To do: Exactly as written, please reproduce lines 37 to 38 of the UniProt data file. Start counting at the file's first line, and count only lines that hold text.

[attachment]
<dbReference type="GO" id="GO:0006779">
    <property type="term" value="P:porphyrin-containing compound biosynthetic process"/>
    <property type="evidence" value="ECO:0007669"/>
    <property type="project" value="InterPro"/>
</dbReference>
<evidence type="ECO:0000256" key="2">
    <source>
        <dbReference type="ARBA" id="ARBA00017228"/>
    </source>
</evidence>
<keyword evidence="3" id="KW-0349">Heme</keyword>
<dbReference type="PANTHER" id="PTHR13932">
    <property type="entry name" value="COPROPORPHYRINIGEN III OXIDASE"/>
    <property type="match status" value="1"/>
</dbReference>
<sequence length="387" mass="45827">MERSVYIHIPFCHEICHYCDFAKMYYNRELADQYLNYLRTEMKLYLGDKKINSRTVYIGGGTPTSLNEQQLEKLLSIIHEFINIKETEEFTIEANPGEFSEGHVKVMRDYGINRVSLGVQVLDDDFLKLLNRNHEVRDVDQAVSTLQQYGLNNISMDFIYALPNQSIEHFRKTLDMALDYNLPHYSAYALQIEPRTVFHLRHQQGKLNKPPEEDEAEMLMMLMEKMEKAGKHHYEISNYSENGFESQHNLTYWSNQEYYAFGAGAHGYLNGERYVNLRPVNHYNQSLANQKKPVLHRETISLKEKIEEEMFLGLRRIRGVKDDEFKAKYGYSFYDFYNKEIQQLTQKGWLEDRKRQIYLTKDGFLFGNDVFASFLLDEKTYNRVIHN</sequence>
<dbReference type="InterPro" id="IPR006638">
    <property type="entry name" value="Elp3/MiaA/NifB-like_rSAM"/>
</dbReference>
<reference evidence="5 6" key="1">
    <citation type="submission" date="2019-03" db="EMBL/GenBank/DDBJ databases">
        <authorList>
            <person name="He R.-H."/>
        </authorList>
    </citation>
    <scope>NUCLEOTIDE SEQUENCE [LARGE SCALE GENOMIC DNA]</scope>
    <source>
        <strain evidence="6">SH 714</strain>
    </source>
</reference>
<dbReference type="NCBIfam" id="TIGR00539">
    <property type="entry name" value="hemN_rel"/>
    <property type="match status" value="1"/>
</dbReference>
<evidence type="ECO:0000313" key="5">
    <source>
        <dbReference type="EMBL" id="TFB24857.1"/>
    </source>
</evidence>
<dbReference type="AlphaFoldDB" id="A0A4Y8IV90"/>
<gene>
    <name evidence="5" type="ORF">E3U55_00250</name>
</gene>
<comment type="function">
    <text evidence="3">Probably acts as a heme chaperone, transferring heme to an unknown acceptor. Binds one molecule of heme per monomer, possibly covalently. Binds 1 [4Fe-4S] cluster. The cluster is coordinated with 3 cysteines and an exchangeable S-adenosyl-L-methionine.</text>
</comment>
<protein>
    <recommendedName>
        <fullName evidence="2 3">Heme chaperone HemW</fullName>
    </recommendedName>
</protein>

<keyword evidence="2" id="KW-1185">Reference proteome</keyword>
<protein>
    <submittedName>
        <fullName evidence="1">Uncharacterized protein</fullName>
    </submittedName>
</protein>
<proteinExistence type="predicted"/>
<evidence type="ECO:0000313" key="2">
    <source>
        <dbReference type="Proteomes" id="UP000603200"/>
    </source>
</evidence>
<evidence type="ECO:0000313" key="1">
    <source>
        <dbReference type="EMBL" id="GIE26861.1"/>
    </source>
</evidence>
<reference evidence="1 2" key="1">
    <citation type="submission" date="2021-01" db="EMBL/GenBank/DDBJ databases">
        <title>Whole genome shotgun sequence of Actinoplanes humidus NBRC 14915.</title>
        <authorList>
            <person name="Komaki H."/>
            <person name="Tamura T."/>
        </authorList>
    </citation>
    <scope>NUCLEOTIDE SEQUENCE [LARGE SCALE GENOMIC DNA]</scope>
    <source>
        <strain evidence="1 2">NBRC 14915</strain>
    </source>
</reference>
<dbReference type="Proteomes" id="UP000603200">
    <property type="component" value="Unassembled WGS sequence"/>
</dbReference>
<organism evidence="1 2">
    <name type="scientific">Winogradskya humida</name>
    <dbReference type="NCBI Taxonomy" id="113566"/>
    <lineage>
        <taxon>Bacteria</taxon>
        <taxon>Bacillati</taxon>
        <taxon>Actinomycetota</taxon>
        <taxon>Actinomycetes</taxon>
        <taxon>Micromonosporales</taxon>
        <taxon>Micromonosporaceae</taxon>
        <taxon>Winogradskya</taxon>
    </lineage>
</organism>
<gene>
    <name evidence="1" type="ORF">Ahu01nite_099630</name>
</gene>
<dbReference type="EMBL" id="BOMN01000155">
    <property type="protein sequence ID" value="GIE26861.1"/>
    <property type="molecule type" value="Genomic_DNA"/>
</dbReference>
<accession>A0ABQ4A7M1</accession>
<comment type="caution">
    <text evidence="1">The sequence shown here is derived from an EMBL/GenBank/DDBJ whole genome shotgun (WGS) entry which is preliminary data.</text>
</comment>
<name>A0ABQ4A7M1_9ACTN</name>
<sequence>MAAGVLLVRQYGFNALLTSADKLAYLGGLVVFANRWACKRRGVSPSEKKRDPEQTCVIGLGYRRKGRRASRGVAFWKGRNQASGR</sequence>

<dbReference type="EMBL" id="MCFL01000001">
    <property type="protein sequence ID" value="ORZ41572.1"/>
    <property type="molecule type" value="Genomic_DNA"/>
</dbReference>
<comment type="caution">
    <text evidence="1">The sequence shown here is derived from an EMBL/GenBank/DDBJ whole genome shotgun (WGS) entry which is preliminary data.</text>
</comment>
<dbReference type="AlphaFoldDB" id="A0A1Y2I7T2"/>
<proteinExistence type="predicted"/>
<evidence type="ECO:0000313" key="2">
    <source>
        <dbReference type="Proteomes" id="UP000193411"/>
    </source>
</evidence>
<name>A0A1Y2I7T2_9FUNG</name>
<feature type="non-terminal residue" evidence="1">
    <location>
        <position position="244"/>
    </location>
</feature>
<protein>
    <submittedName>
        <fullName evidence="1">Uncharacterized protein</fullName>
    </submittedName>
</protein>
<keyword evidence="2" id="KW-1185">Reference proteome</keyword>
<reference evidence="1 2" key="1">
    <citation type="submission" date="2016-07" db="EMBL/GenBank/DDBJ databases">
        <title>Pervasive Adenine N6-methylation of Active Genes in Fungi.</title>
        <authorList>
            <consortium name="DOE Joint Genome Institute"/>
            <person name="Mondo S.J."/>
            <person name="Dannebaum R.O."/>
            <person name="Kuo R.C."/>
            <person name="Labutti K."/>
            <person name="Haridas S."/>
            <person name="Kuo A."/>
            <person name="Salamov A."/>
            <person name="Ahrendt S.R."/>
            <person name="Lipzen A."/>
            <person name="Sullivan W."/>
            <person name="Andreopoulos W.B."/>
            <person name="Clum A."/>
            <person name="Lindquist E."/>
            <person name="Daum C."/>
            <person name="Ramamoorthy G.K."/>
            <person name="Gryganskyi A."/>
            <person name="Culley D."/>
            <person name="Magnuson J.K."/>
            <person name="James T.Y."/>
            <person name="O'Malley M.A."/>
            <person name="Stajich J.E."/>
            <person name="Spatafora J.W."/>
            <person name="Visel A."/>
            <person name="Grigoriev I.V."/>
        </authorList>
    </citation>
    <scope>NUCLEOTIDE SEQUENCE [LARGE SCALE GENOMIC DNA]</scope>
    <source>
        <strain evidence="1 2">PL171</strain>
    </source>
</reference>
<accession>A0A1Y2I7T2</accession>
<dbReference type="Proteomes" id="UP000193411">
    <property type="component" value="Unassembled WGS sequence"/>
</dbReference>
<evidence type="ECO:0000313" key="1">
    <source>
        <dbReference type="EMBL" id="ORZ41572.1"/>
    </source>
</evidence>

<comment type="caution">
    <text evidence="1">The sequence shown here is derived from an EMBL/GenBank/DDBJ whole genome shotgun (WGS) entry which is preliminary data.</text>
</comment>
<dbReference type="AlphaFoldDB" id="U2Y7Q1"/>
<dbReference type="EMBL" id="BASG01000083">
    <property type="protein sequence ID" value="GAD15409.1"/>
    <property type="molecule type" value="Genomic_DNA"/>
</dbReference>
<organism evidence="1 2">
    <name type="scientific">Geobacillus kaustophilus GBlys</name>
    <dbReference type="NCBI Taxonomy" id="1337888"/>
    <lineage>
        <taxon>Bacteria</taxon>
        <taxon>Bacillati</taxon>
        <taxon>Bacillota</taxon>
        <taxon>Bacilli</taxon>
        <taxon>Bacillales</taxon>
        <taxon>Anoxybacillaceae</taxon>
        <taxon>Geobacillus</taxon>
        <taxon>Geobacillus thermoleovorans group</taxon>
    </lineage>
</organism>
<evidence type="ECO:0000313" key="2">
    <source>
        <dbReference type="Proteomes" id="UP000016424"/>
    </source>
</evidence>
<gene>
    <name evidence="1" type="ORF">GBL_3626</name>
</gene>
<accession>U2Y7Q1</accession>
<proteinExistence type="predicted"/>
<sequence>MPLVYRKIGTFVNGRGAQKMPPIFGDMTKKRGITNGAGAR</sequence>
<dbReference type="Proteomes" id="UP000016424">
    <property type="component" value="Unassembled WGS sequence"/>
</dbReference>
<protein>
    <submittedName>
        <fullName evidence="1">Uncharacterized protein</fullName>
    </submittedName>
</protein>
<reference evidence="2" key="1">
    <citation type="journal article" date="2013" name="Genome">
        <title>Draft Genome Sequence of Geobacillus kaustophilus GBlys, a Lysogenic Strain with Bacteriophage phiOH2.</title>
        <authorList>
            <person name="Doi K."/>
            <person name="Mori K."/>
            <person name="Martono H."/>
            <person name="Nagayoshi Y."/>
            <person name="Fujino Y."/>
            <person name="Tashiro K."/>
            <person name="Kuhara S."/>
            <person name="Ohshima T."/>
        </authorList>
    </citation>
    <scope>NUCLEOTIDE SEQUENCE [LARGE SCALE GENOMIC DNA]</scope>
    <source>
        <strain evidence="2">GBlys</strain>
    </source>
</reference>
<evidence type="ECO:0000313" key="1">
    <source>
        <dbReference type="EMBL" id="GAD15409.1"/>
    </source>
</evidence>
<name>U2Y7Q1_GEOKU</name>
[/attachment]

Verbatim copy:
        <dbReference type="EMBL" id="TFB24857.1"/>
    </source>